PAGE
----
Of the 50 states, seven decided against adopting the Common Core standards with Virginia being one of them. Their decision was based on the fact that they had already poured large amounts of money into developing a statewide standard, the Virginia Standards of Learning, which Virginian educators see as being superior to the curriculum set forth by the Core. Because of this, Virginia has proven to be one of the few states that has avoided the hot topic debate since opponents to the Core became vocal around 2011.
A Decade Long Adaptation
Virginia’s decision not to adopt the core was not made lightly. While the federally funded standards cost over $4 billion to piece together, Virginia’s own curriculum also required an incredible amount of funding. On top of this, the state’s standards have been honed over a period of 10 years, steadily adapting to the challenges and rigors of each subsequent generation of Virginians.
Though the Standards of Learning have proven to be effective, this doesn’t mean the Core went by without any kind of consideration. In fact, many educators compared the curriculum between the two options and then adjusted the state options accordingly. It is one of the few states that maintained a level-head as it found a realistic way to satisfy the Common Core without signing on to any national program. In addition, the entire system has remained familiar to both students and teachers, saving them from the outrage recent Core test PARCC has caused this past school year.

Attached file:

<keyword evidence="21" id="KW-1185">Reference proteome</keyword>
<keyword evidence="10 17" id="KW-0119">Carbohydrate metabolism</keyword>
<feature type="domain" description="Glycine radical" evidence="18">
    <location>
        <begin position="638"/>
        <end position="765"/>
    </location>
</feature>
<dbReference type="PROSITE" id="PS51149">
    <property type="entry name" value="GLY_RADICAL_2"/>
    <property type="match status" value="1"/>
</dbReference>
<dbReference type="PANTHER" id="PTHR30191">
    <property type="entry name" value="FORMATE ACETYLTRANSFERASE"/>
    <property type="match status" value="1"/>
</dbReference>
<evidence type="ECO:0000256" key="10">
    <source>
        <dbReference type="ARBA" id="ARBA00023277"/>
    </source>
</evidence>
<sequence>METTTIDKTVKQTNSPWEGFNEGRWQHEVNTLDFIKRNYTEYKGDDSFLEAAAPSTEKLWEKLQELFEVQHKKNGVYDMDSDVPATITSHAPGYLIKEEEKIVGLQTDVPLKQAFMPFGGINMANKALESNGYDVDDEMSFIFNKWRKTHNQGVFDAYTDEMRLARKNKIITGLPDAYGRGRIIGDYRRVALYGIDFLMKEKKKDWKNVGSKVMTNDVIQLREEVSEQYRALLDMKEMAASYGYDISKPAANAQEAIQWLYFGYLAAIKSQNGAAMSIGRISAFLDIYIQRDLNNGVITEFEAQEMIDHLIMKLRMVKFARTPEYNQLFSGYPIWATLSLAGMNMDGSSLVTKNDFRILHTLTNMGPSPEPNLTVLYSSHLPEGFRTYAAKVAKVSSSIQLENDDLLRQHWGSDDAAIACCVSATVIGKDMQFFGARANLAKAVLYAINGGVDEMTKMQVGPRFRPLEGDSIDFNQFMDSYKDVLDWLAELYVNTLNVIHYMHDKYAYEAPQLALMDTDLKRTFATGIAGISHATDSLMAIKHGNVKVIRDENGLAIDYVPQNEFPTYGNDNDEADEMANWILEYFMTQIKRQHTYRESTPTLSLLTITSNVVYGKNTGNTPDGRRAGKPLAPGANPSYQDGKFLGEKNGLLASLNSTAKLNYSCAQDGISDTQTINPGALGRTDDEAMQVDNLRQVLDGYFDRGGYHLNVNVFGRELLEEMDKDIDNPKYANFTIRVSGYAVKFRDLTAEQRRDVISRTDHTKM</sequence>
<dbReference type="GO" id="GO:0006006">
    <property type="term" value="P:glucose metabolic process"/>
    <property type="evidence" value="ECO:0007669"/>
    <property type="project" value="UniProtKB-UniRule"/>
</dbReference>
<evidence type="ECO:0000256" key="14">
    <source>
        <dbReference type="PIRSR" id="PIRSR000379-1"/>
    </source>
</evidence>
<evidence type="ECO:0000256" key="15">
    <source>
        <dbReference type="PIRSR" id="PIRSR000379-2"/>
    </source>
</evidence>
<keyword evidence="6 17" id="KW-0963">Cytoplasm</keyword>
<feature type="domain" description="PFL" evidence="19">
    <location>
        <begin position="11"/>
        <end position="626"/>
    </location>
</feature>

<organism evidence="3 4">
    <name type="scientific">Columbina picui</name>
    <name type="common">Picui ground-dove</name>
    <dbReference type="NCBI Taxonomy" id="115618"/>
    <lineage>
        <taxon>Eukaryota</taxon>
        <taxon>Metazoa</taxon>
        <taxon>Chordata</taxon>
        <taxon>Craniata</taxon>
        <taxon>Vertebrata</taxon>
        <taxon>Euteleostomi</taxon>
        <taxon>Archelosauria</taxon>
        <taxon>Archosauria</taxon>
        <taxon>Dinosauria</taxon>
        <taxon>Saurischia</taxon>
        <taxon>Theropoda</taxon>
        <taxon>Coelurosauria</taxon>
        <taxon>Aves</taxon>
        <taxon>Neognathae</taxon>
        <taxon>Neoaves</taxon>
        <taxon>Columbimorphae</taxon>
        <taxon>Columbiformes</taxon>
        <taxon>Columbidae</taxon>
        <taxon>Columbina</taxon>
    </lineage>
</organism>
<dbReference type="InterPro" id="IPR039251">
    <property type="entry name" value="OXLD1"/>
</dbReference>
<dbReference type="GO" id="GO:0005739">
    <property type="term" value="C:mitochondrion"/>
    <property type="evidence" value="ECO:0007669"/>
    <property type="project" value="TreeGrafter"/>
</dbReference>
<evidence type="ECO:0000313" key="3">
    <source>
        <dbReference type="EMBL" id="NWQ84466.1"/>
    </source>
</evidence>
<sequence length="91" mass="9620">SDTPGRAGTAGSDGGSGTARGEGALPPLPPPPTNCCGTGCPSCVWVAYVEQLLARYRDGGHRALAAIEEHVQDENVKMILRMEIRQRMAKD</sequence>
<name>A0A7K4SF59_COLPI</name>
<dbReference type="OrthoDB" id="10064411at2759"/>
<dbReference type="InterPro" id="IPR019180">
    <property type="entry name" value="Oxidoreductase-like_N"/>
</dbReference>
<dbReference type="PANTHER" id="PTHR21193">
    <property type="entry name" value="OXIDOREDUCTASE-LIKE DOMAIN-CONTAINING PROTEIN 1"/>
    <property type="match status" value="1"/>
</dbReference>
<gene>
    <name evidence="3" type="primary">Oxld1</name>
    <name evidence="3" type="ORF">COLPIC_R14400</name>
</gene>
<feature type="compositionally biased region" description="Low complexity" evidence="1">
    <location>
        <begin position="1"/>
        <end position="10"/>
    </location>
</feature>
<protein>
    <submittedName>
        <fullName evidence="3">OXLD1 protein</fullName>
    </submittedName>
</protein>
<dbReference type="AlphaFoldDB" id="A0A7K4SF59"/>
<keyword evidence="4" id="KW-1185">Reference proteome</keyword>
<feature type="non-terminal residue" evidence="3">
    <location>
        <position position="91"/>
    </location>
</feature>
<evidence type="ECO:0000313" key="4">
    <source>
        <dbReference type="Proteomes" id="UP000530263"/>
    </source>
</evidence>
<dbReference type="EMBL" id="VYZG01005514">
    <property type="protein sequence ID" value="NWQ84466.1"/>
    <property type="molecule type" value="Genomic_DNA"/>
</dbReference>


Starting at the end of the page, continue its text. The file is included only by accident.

A State on a Mission
Virginia does not pretend it is perfect. While states like Texas seem to have been offended at the idea of better standards for the children, Virginia has welcomed the challenge, openly admitting that there are still many areas they can, and will, improve upon. One way they plan to do this is by placing a greater emphasis on reading and math during the early years of school, saving math and history emphasis for later. This wouldn’t mean dropping the subjects altogether, it would simply mean either broadening or deepening the talk based on the importance of the subject at the specific grade level.
This way of thinking is in direct contrast to the mentality of the other states now trying to buck the Core. Virginian educators see this as a challenge for their state. Once met, they hope to achieve a statewide standard that is “fewer, clearer, higher” than the Core while still providing the children of the state every opportunity they need to succeed after graduation.
As for the future? Virginia is staunch in its stand against the Core. By utilizing its benefits, they have peacefully integrated in the next generation of what the world expects from coming generations. Since it is working so well now, there is absolutely no need by the state to make drastic conversions.